[0012] Lubricants are used to give good release from the press tooling or die and punches. A variety of lubricants or non-stick agents may be used in a tablet to act as release agents. Some of these are starch, acetylated monoglycerides, waxes, lecithins, emulsifiers, and mono-, di-, or tristearates. The most common of these lubricants are magnesium or calcium stearate and stearic acid. Solid lubricants are added to the tablet composition to help form the tablet and allow for its release from the tablet press. Lubricants usually comprise about 0.5% to about 2% of the tablet. In some instances, low levels of flow agents such as silicon dioxide are added to the tablet composition to help the flow of the mixture into the tablet press.

[0013] Flavoring agents are preferably added at a level of about 0.01% to about 2% by weight of the tablet. The flavoring agents may comprise essential oils, synthetic flavors, or mixtures including but not limited to oils derived from plants and fruits such as citrus oils, fruit essences, peppermint oil, spearmint oil, clove oil, oil of wintergreen, anise and the like. Artificial flavoring components are also contemplated for use in tablets of the present invention. Those skilled in the art will recognize that natural and artificial flavoring agents may be combined in any sensorially acceptable blend, and adjusted for taste preferences. All such flavors and flavor blends are contemplated by the present invention.

[0014] These same flavors may be spray dried with water-soluble encapsulants such as gum arabic, maltodextrins, modified starches, and hydrocolloids and used in the powder coating at a level of about 10% to about 30% flavor loading. The spray dried flavor can be made by any conventional spray drying process using a water-soluble encapsulant. Preferably the encapsulated flavors will comprise about 20% flavor and about 80% gum arabic. The encapsulated flavor may be different than the flavor used in the tablet or other confectionery center.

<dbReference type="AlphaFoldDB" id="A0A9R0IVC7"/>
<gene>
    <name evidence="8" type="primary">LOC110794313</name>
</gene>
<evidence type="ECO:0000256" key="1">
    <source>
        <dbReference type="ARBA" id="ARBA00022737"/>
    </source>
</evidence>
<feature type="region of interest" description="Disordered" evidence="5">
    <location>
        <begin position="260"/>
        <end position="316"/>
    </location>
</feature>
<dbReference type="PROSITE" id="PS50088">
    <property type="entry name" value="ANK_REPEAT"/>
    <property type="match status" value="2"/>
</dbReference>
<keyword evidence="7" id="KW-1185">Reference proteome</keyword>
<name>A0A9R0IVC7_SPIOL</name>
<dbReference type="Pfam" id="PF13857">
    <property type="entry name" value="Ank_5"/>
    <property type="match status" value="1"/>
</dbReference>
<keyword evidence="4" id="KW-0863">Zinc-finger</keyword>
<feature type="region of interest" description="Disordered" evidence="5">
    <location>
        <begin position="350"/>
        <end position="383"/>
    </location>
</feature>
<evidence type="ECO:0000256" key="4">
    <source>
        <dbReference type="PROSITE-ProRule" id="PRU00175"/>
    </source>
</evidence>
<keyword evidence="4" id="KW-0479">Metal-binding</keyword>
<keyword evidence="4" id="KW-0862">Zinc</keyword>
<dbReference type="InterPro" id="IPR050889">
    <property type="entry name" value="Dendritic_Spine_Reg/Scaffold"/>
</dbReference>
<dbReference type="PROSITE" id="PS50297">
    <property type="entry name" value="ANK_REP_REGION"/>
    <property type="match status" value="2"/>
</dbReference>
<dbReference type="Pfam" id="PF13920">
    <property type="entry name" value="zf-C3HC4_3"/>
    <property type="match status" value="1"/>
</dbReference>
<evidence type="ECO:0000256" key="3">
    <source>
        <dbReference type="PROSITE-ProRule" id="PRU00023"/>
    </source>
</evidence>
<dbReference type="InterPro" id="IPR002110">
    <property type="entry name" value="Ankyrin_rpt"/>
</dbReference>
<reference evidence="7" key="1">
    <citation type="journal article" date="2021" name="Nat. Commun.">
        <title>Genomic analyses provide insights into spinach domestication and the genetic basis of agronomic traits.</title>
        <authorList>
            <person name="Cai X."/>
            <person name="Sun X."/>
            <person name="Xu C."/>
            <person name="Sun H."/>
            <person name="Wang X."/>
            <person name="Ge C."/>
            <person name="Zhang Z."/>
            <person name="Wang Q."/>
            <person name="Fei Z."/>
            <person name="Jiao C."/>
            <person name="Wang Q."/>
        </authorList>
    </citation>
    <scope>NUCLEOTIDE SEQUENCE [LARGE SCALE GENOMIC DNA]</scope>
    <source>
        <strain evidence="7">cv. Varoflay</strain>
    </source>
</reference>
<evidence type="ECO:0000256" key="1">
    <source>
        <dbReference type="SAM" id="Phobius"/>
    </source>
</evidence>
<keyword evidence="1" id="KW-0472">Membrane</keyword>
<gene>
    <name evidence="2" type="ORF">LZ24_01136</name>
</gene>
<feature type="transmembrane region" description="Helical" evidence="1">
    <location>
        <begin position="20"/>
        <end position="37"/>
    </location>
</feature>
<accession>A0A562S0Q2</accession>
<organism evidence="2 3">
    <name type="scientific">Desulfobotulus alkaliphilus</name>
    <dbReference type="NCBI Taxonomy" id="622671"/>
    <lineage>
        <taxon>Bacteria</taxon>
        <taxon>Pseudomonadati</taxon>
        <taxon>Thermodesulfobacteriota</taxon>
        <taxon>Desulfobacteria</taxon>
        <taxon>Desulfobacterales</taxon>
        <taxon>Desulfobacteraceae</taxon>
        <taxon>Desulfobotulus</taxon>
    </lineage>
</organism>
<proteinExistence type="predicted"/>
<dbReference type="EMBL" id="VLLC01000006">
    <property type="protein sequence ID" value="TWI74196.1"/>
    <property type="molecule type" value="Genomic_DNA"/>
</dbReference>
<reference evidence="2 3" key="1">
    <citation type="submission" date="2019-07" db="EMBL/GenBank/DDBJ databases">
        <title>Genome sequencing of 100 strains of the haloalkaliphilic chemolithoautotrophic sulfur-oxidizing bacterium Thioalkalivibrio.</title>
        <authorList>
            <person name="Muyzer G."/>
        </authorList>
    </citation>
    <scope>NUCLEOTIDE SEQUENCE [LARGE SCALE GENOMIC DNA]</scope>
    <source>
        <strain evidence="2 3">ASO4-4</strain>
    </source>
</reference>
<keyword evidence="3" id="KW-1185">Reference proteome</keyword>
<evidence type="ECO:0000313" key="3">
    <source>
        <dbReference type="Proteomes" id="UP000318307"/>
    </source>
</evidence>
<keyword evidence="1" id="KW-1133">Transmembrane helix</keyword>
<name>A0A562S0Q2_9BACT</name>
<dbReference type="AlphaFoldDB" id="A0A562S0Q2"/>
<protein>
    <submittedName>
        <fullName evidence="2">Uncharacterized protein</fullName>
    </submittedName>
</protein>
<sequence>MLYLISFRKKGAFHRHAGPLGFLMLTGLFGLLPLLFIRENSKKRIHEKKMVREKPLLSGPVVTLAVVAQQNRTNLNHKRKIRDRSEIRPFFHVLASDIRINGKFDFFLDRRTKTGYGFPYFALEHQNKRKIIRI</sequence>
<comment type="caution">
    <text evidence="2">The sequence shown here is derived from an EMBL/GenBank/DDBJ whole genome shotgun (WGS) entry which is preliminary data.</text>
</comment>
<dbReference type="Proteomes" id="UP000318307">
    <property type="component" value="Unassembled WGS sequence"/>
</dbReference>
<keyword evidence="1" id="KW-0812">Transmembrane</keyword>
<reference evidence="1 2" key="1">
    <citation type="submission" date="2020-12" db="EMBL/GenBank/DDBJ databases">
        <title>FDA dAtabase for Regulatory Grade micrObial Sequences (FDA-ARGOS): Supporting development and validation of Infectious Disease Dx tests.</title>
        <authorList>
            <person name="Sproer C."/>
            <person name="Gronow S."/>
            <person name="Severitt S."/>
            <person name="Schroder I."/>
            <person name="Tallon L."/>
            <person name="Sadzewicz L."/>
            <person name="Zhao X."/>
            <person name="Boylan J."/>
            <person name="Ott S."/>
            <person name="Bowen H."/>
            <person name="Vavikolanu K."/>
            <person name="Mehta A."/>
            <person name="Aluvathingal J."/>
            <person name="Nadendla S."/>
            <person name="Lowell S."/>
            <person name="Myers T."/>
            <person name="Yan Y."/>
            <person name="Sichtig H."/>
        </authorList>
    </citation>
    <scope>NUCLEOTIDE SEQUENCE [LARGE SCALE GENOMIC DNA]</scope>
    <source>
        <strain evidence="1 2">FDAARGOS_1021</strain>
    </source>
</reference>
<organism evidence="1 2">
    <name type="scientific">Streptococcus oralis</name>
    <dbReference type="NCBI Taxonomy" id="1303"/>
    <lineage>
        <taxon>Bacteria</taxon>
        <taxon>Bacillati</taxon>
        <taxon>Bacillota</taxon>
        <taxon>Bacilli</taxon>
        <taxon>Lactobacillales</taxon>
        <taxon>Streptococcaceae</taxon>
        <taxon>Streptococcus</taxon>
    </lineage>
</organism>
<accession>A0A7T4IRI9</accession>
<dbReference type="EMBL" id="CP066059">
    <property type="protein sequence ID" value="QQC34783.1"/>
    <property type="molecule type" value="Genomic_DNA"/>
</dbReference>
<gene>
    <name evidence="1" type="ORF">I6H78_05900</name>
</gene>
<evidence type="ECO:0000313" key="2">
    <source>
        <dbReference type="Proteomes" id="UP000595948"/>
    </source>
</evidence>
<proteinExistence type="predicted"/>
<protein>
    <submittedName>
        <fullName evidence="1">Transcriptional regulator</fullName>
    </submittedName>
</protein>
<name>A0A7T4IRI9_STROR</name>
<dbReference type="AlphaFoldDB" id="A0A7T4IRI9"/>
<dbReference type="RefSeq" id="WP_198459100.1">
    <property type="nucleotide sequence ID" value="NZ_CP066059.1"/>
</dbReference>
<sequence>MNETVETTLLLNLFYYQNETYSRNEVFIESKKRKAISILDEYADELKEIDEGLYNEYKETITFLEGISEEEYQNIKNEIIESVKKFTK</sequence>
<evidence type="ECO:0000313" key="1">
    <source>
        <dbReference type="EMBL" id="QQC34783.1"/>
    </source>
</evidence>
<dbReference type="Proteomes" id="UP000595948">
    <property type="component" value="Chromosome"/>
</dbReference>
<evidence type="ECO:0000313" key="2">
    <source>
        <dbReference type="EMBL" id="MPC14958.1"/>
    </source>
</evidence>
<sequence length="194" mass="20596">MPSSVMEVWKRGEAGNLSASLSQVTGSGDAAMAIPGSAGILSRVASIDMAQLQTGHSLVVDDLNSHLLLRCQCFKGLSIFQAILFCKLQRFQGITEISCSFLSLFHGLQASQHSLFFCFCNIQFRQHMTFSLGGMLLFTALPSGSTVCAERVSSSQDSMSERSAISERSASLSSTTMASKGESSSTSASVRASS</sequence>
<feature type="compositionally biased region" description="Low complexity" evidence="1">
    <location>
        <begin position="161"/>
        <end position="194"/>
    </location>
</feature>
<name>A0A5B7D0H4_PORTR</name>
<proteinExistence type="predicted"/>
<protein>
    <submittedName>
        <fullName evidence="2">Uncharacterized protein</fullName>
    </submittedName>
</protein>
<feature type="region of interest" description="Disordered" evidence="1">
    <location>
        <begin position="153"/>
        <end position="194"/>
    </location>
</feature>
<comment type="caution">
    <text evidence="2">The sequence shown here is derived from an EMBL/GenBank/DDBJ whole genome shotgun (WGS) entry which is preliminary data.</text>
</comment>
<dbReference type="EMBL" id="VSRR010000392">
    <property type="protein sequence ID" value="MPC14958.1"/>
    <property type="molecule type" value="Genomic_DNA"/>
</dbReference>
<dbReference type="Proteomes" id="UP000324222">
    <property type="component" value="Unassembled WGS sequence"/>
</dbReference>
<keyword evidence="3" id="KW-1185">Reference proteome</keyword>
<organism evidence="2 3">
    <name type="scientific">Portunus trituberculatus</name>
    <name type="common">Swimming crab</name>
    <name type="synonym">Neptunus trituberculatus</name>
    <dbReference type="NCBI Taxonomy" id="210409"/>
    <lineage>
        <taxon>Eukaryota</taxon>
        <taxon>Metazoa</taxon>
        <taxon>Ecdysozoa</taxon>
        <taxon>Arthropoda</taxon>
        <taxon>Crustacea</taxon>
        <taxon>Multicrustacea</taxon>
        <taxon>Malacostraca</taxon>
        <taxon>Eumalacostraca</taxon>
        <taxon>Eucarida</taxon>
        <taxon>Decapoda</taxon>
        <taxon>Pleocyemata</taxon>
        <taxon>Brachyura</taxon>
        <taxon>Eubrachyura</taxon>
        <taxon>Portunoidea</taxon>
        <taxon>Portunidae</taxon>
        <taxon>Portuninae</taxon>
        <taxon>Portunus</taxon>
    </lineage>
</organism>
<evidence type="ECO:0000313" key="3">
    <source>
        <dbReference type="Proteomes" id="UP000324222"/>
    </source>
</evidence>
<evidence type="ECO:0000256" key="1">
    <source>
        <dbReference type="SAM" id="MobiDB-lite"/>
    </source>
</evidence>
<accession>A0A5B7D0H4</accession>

[0015] Menthol and physiological cooling agents (sometimes referred to as high-intensity coolants) may be added to the tablet as well as to the flavor being encapsulated. When used in the tablet, they will be used at a level of about 0.01% to about 1%. Except for menthol, these cooling agents are preferably preblended with the flavor before being added to the mixture of ingredients used to form the tablet. Menthol may be preblended with the flavor or may be added to the tablet composition mixture in its crystalline form. Typical cooling agents include substituted p-menthane carboxamides, acyclic carboxamides, menthone glycerol ketals, menthyl lactate, menthyl succinate, menthyl glutarate, 2-isopropenyl-5-methylcyclohexanol (also called isopulegol), p-menthane-3,8-diol (also called menthanediol) and 3-1-menthoxypropane-1,2 diol. These cooling agents and flavors are also preferably used in the various coatings of the tablets.

[0016] Colors and other additives are also contemplated for use in the tablets and the coatings of this invention.

[0017] In some cases, ingredients used for tableting are wet granulated before blending with the flavor and lubricant. Most commonly, however, direct compressible material can be obtained for making the compressed tablet. The base materials are dry blended along with any high-intensity sweeteners before any flavor is added. Liquid flavors and solid flavors are added slowly to the base materials and mixed in a dry material mixer, such as a ribbon mixer or a Hobart mixer. Lastly, the lubricant such as magnesium stearate is added, but not overmixed. Overmixing the mixture with magnesium stearate can reduce lubrication. In general, the final powder mixture is allowed to sit for up to 12 hours before being sent to the tablet press so that its properties will be suitable for tableting, including drying if the mixture is too damp.